Biden's comments in spring 2021 implied that he would take a different stance when his administration completed its rollout of proposed changes to the country's asylum-seeking process.
In spring 2021, leaders of U.S. President Joe Biden's administration scrambled for solutions to an increase of migrants at the U.S.-Mexico border. Meanwhile, rumors circulated about the new president's message to those people.
Specifically, social media posts, like the one displayed below, claimed Biden urged migrants to avoid making the trip to southern border crossings altogether.
The claim was true at face value, though it lacked necessary context to fully comprehend why Biden made the statement.
During an interview with ABC News' George Stephanopoulos that broadcast on March 16, the president indeed said "don't come" to migrants considering the trip due to the bottleneck of people currently waiting at border patrol facilities (in part because the COVID-19 pandemic) and the new administration's proposed plans to reform the asylum-seeking process.
Before we analyze that media appearance, let this be clear: The numbers of both unaccompanied children and families seeking asylum and waiting for court hearings at the southern border in spring 2021, under Biden, were lower than they were at various points during the Trump administration, according to The Associated Press. U.S. Customs and Border Protection (CBP) data, compiled by The Washington Post, found an annual seasonal bump of migrants at the border during cooler months.
Now, let's focus on Biden's comments during the ABC interview.
According to a transcript and video recording of the media appearance, the latter of which we obtained via ABC's website, the president said border officials were indeed instructed to send adult migrants back to their home countries -- denying them access to the U.S. -- and attempting to connect unaccompanied children with social services.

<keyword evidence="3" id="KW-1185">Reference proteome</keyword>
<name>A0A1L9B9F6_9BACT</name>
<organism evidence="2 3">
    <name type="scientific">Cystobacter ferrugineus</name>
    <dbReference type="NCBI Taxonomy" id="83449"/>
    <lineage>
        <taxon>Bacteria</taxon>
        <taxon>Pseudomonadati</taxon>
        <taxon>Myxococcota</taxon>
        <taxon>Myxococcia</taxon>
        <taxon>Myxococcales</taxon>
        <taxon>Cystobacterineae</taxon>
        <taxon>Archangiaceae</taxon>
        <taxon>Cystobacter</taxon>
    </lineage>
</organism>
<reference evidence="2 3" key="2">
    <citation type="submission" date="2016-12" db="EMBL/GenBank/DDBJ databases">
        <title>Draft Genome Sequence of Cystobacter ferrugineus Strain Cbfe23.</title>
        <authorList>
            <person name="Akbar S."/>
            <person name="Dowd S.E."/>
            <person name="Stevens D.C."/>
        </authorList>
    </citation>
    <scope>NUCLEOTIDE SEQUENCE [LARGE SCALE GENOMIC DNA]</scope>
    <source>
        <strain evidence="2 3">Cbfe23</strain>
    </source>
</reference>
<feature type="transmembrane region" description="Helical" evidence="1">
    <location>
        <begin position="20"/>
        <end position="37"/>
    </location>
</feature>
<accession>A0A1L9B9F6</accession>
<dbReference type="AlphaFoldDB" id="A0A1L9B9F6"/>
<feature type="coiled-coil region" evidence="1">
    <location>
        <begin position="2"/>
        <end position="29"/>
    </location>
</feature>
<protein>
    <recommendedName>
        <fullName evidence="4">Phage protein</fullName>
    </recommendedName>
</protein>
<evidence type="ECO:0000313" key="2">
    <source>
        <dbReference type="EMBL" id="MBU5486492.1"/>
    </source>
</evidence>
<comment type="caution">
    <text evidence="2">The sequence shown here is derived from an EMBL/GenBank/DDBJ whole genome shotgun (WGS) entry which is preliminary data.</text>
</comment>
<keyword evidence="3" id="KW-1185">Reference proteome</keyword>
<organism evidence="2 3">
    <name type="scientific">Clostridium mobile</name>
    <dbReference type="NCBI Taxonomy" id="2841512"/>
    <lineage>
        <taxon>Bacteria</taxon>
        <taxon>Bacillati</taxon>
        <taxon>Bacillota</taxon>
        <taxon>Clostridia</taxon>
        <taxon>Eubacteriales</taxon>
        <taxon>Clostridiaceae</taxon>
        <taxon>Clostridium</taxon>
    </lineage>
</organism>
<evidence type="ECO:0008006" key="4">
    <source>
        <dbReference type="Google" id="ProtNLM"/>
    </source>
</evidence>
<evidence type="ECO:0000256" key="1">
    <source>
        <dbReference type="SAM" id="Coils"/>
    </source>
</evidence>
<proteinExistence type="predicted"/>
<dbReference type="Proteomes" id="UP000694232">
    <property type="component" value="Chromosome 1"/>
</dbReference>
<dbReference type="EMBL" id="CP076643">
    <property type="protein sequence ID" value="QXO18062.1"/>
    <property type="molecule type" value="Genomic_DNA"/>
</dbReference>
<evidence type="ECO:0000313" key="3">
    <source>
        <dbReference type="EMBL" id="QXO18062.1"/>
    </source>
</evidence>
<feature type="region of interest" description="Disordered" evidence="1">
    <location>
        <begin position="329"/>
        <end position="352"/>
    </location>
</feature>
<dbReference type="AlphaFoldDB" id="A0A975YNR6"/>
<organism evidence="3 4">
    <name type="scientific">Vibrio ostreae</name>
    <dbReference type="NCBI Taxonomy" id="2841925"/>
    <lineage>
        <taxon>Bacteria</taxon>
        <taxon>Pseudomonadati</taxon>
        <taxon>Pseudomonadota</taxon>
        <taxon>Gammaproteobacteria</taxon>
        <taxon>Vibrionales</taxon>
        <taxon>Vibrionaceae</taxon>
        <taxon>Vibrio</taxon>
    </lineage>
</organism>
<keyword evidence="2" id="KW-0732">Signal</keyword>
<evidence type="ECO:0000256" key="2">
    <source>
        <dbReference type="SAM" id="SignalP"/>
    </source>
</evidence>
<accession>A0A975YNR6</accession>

Simultaneously, he said his administration was trying to establish a new system for people to register for asylum, though he did not provide specifics or an exact timeline for when those changes would take effect. (Homeland Security Secretary Alejandro Mayorkas elaborated on the efforts in an interview with NPR about one month earlier, saying nongovernmental organizations were preparing to identify applicants for asylum based on the severity of their situations and then allow them to register for the status via "electronic portals.")
Then, Stephanopoulos and Biden had the following exchange:
Stephanopoulos: It’s going to take some time though to get those policies in place again. Do you have to say quite clearly, 'Don’t come'?
Biden: Yes. I can say quite clearly, "Don’t come." What we’re in the process of getting set up, and it’s not going to take a whole long time, is to be able to apply for asylum in place. So don’t leave your town or city or community. We’re going to make sure we have facilities in those cities and towns run by [Department of Homeland Security] and also access with HHS, the Health and Human Services, to say you can apply for asylum from where you are right now. Make your case. We’ll have people there to determine whether or not you are able to meet the requirement you qualify for asylum. That’s the best way to do this.
In other words, while Biden indeed cautioned people against making the trip to border crossings in March 2021, his comments implied that he would take a different stance in the future when his administration completed its rollout of changes to the country's asylum-seeking process.
Days after that interview, the U.S. Embassy to Haiti used its official Twitter account to highlight several of Biden's quotes during the ABC interview -- such as, "I can say quite clearly, don't come over" -- in both English and Haitian Creole.
Considering that evidence, specifically the video interview of Biden with Stephanopoulos, we rate this claim "True."
It was not the first -- nor the last -- instance of a member of the Biden administration or the president himself cautioning migrants against making the trip to U.S.-Mexico border crossings.
During his Feb. 12 interview with NPR, for example, Mayorkas said of people attempting to flee Honduras, Guatemala, or neighboring countries: "It's a very, very important cautionary note that they should not travel to the border."